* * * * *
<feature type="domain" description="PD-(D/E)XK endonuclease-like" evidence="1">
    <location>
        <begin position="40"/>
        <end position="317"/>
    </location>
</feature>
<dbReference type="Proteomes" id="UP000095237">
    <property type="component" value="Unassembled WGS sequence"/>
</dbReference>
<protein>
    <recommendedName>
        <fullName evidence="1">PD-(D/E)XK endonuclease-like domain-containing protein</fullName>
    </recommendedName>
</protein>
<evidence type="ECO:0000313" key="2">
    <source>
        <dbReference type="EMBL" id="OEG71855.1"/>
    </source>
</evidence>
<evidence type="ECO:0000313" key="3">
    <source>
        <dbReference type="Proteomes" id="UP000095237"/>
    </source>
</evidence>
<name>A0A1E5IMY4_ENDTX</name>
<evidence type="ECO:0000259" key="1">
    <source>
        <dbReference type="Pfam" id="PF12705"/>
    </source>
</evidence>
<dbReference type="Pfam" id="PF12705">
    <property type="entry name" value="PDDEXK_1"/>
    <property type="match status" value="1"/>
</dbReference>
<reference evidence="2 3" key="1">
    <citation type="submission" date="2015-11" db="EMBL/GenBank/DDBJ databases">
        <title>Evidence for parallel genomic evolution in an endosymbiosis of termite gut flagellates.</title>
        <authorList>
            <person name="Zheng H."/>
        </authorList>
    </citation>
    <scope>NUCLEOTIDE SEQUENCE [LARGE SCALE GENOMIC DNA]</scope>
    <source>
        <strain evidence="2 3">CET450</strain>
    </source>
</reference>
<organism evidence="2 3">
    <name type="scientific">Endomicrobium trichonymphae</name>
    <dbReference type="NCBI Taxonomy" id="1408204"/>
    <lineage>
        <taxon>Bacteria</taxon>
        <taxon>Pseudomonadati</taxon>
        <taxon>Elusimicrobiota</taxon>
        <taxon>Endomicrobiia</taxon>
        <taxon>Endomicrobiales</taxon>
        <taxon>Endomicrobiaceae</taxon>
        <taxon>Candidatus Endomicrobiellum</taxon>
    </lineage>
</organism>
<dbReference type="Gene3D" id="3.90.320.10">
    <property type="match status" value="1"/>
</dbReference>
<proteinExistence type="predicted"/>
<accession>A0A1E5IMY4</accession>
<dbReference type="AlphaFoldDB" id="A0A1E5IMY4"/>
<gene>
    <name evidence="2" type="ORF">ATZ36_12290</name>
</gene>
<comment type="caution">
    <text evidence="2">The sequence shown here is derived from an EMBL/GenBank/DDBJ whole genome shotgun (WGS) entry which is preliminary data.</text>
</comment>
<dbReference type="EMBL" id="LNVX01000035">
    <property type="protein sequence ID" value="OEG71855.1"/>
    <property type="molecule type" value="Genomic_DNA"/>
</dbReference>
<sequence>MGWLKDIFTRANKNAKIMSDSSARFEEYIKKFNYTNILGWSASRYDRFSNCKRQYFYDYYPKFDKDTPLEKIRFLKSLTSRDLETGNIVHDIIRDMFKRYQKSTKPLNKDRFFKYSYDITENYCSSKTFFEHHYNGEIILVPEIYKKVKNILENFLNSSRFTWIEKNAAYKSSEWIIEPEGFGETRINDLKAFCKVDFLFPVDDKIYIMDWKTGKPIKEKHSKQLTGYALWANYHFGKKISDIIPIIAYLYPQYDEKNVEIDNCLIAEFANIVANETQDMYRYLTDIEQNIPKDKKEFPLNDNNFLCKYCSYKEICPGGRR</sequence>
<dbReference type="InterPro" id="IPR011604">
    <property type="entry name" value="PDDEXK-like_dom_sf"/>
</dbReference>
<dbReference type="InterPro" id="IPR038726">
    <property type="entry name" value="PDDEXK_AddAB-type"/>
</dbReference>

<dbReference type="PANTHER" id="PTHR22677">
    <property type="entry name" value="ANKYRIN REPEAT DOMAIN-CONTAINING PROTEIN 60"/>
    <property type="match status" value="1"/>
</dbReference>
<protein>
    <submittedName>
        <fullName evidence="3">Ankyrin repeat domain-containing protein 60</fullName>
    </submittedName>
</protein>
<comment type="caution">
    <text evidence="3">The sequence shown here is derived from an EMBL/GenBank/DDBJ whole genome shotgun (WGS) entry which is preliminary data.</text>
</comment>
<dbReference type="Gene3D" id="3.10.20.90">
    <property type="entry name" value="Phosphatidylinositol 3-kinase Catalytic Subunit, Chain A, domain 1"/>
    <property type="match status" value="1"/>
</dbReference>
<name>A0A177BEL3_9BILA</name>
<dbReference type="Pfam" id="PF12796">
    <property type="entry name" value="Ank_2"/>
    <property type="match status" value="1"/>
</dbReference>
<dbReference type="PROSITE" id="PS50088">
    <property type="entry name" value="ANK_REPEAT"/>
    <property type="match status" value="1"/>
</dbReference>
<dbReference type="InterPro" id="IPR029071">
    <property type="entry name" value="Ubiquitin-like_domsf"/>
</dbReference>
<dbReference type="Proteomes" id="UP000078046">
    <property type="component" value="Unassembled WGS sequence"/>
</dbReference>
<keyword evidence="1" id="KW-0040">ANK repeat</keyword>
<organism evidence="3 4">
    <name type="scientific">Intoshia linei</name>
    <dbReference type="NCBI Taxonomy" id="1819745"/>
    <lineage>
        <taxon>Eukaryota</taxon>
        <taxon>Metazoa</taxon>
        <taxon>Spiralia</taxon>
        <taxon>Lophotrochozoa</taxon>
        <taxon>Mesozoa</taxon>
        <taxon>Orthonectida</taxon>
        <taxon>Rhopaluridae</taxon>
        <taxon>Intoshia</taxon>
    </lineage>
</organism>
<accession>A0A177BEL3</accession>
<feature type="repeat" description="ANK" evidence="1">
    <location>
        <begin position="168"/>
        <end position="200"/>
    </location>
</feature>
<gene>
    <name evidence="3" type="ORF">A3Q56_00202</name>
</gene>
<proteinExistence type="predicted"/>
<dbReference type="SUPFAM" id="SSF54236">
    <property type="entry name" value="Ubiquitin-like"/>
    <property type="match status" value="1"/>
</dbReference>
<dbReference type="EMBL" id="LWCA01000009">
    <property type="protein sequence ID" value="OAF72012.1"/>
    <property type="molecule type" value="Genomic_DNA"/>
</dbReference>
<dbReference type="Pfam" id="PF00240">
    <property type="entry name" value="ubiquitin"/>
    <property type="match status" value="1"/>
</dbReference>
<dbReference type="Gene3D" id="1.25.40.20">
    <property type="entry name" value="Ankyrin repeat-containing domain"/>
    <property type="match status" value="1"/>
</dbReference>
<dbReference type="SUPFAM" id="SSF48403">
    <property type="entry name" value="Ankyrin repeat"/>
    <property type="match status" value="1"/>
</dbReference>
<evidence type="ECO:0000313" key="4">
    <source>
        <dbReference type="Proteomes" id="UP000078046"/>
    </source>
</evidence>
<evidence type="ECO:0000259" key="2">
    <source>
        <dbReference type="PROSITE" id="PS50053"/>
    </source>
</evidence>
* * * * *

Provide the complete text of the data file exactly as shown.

<feature type="domain" description="PD-(D/E)XK endonuclease-like" evidence="1">
    <location>
        <begin position="40"/>
        <end position="317"/>
    </location>
</feature>
<dbReference type="Proteomes" id="UP000095237">
    <property type="component" value="Unassembled WGS sequence"/>
</dbReference>
<protein>
    <recommendedName>
        <fullName evidence="1">PD-(D/E)XK endonuclease-like domain-containing protein</fullName>
    </recommendedName>
</protein>
<evidence type="ECO:0000313" key="2">
    <source>
        <dbReference type="EMBL" id="OEG71855.1"/>
    </source>
</evidence>
<evidence type="ECO:0000313" key="3">
    <source>
        <dbReference type="Proteomes" id="UP000095237"/>
    </source>
</evidence>
<name>A0A1E5IMY4_ENDTX</name>
<evidence type="ECO:0000259" key="1">
    <source>
        <dbReference type="Pfam" id="PF12705"/>
    </source>
</evidence>
<dbReference type="Pfam" id="PF12705">
    <property type="entry name" value="PDDEXK_1"/>
    <property type="match status" value="1"/>
</dbReference>
<reference evidence="2 3" key="1">
    <citation type="submission" date="2015-11" db="EMBL/GenBank/DDBJ databases">
        <title>Evidence for parallel genomic evolution in an endosymbiosis of termite gut flagellates.</title>
        <authorList>
            <person name="Zheng H."/>
        </authorList>
    </citation>
    <scope>NUCLEOTIDE SEQUENCE [LARGE SCALE GENOMIC DNA]</scope>
    <source>
        <strain evidence="2 3">CET450</strain>
    </source>
</reference>
<organism evidence="2 3">
    <name type="scientific">Endomicrobium trichonymphae</name>
    <dbReference type="NCBI Taxonomy" id="1408204"/>
    <lineage>
        <taxon>Bacteria</taxon>
        <taxon>Pseudomonadati</taxon>
        <taxon>Elusimicrobiota</taxon>
        <taxon>Endomicrobiia</taxon>
        <taxon>Endomicrobiales</taxon>
        <taxon>Endomicrobiaceae</taxon>
        <taxon>Candidatus Endomicrobiellum</taxon>
    </lineage>
</organism>
<dbReference type="Gene3D" id="3.90.320.10">
    <property type="match status" value="1"/>
</dbReference>
<proteinExistence type="predicted"/>
<accession>A0A1E5IMY4</accession>
<dbReference type="AlphaFoldDB" id="A0A1E5IMY4"/>
<gene>
    <name evidence="2" type="ORF">ATZ36_12290</name>
</gene>
<comment type="caution">
    <text evidence="2">The sequence shown here is derived from an EMBL/GenBank/DDBJ whole genome shotgun (WGS) entry which is preliminary data.</text>
</comment>
<dbReference type="EMBL" id="LNVX01000035">
    <property type="protein sequence ID" value="OEG71855.1"/>
    <property type="molecule type" value="Genomic_DNA"/>
</dbReference>
<sequence>MGWLKDIFTRANKNAKIMSDSSARFEEYIKKFNYTNILGWSASRYDRFSNCKRQYFYDYYPKFDKDTPLEKIRFLKSLTSRDLETGNIVHDIIRDMFKRYQKSTKPLNKDRFFKYSYDITENYCSSKTFFEHHYNGEIILVPEIYKKVKNILENFLNSSRFTWIEKNAAYKSSEWIIEPEGFGETRINDLKAFCKVDFLFPVDDKIYIMDWKTGKPIKEKHSKQLTGYALWANYHFGKKISDIIPIIAYLYPQYDEKNVEIDNCLIAEFANIVANETQDMYRYLTDIEQNIPKDKKEFPLNDNNFLCKYCSYKEICPGGRR</sequence>
<dbReference type="InterPro" id="IPR011604">
    <property type="entry name" value="PDDEXK-like_dom_sf"/>
</dbReference>
<dbReference type="InterPro" id="IPR038726">
    <property type="entry name" value="PDDEXK_AddAB-type"/>
</dbReference>

<dbReference type="PANTHER" id="PTHR22677">
    <property type="entry name" value="ANKYRIN REPEAT DOMAIN-CONTAINING PROTEIN 60"/>
    <property type="match status" value="1"/>
</dbReference>
<protein>
    <submittedName>
        <fullName evidence="3">Ankyrin repeat domain-containing protein 60</fullName>
    </submittedName>
</protein>
<comment type="caution">
    <text evidence="3">The sequence shown here is derived from an EMBL/GenBank/DDBJ whole genome shotgun (WGS) entry which is preliminary data.</text>
</comment>
<dbReference type="Gene3D" id="3.10.20.90">
    <property type="entry name" value="Phosphatidylinositol 3-kinase Catalytic Subunit, Chain A, domain 1"/>
    <property type="match status" value="1"/>
</dbReference>
<name>A0A177BEL3_9BILA</name>
<dbReference type="Pfam" id="PF12796">
    <property type="entry name" value="Ank_2"/>
    <property type="match status" value="1"/>
</dbReference>
<dbReference type="PROSITE" id="PS50088">
    <property type="entry name" value="ANK_REPEAT"/>
    <property type="match status" value="1"/>
</dbReference>
<dbReference type="InterPro" id="IPR029071">
    <property type="entry name" value="Ubiquitin-like_domsf"/>
</dbReference>
<dbReference type="Proteomes" id="UP000078046">
    <property type="component" value="Unassembled WGS sequence"/>
</dbReference>
<keyword evidence="1" id="KW-0040">ANK repeat</keyword>
<organism evidence="3 4">
    <name type="scientific">Intoshia linei</name>
    <dbReference type="NCBI Taxonomy" id="1819745"/>
    <lineage>
        <taxon>Eukaryota</taxon>
        <taxon>Metazoa</taxon>
        <taxon>Spiralia</taxon>
        <taxon>Lophotrochozoa</taxon>
        <taxon>Mesozoa</taxon>
        <taxon>Orthonectida</taxon>
        <taxon>Rhopaluridae</taxon>
        <taxon>Intoshia</taxon>
    </lineage>
</organism>
<accession>A0A177BEL3</accession>
<feature type="repeat" description="ANK" evidence="1">
    <location>
        <begin position="168"/>
        <end position="200"/>
    </location>
</feature>
<gene>
    <name evidence="3" type="ORF">A3Q56_00202</name>
</gene>
<proteinExistence type="predicted"/>
<dbReference type="SUPFAM" id="SSF54236">
    <property type="entry name" value="Ubiquitin-like"/>
    <property type="match status" value="1"/>
</dbReference>
<dbReference type="EMBL" id="LWCA01000009">
    <property type="protein sequence ID" value="OAF72012.1"/>
    <property type="molecule type" value="Genomic_DNA"/>
</dbReference>
<dbReference type="Pfam" id="PF00240">
    <property type="entry name" value="ubiquitin"/>
    <property type="match status" value="1"/>
</dbReference>
<dbReference type="Gene3D" id="1.25.40.20">
    <property type="entry name" value="Ankyrin repeat-containing domain"/>
    <property type="match status" value="1"/>
</dbReference>
<dbReference type="SUPFAM" id="SSF48403">
    <property type="entry name" value="Ankyrin repeat"/>
    <property type="match status" value="1"/>
</dbReference>
<evidence type="ECO:0000313" key="4">
    <source>
        <dbReference type="Proteomes" id="UP000078046"/>
    </source>
</evidence>
<evidence type="ECO:0000259" key="2">
    <source>
        <dbReference type="PROSITE" id="PS50053"/>
    </source>
</evidence>